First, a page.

A key hope in the fight against COVID-19 is the development of an effective vaccine. Barely a day goes by without media reports of ‘significant developments,’ but what’s the reality?
The basic principle of vaccination is getting your body ‘trained’ or ‘primed’ to deal with infection quickly and without serious illness developing. This is done by harnessing the power of the immune system; a sophisticated constellation of cells, molecules and chemicals that work in harmony to help protect the body from invasion by nasty illness-causing bugs (or pathogens) such as bacteria and viruses. When we are exposed to a pathogen, our bodies mount an immune response that aims to kill it off. Once the pathogen has been dealt with, our clever immune systems ‘remember’ it through memory cells. This means that when the same pathogen gets into the body again, we can quickly assemble an army of cells to see off said pathogen before it can cause harm. It’s this process that vaccination uses to benefit health on a large scale.
While the principle seems quite straightforward, the reality is that developing a safe and effective vaccine is extremely complex. Ordinarily, the time from laboratory to a vaccine being available takes years and is a multi-step process. First, the pathogen that causes a particular illness has to be identified and studied as to how it causes damage to the cells in the human body. Then, large numbers of the pathogen have to be grown in the lab (‘culturing’), under tightly controlled conditions to prevent accidental spread. Pathogens don’t get injected into the human body without undergoing modifications; this includes processes to weaken them or chopping them up so only the parts that cause the immune response are used.
Vaccination programmes involve huge swathes of populations, so it’s essential a vaccine is proven to be both safe and effective. Researchers will typically work to a phased development programme (as is the case with all medicines) in order to explore safety and effectiveness. Pre-clinical studies involve tests of a vaccine before it goes into humans, to understand the effects it has and also for initial safety observations. At the next stages, phase I & phase II, vaccines are studied in humans (albeit in small numbers) to find out more about what the vaccine does to the human body and also what the human body does to it. Once a possible (or ‘candidate’) vaccine has successfully gone through these phases, at phase III it will be tested in larger human populations. When sufficient evidence is gathered, an independent organisation, such as the MHRA (Medicines & Healthcare Regulatory Agency) in the UK, will independently review the data and decide whether or not the vaccine can be used in the public.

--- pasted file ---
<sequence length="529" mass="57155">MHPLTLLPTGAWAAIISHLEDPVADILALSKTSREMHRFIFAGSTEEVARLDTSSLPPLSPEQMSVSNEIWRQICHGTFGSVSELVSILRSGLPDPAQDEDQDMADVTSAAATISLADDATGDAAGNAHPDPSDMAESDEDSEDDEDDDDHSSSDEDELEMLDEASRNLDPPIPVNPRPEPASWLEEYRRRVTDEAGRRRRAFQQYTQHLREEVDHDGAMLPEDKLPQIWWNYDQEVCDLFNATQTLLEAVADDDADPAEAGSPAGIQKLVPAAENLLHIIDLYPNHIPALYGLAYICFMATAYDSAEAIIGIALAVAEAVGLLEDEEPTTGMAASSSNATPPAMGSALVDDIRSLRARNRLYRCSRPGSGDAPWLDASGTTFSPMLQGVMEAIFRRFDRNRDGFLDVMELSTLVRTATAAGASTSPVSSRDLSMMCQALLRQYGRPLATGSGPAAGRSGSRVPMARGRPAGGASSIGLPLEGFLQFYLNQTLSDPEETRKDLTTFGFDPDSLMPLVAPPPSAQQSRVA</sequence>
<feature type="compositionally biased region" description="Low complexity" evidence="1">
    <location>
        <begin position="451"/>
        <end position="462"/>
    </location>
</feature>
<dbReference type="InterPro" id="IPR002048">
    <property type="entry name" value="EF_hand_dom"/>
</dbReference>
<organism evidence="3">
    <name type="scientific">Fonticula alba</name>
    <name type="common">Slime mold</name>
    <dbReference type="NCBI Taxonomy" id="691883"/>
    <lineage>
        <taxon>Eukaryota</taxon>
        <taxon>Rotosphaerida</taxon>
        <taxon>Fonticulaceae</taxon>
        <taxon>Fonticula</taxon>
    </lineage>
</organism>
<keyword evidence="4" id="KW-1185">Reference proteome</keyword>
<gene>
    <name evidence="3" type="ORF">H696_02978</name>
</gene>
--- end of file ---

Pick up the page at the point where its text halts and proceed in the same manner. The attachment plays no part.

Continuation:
As regards COVID-19, massive efforts across the globe are currently on-going in the race for a vaccine. In the UK, a government taskforce has been set up with the aim of ensuring that we have access to clinically effective and safe vaccines as soon as possible. The causative pathogen of COVID-19 is part of a family of coronaviruses that have caused trouble in the last couple of decades (remember SARS – severe acute respiratory syndrome). Past work on vaccines for SARS and other members of the coronavirus family means the research isn’t starting from scratch. The World Health Organisation (WHO) is tracking the status of research programmes; according to their website as of the 27th July 2020 there are 25 vaccines against COVID-19 in clinical evaluation (phase I/II/III studies), and five of those are identified as being in phase III studies. In addition, there are a further 139 candidate vaccines at the pre-clinical stage. Even with all these endeavours, however, experts estimate it might be 12-18 months before a vaccine is available, and it's still not known whether a safe and effective COVID-19 vaccine is possible. There’s still a lot of work to do, so in the meantime, follow the NHS and UK government advice on what you can do to stop yourself catching this illness.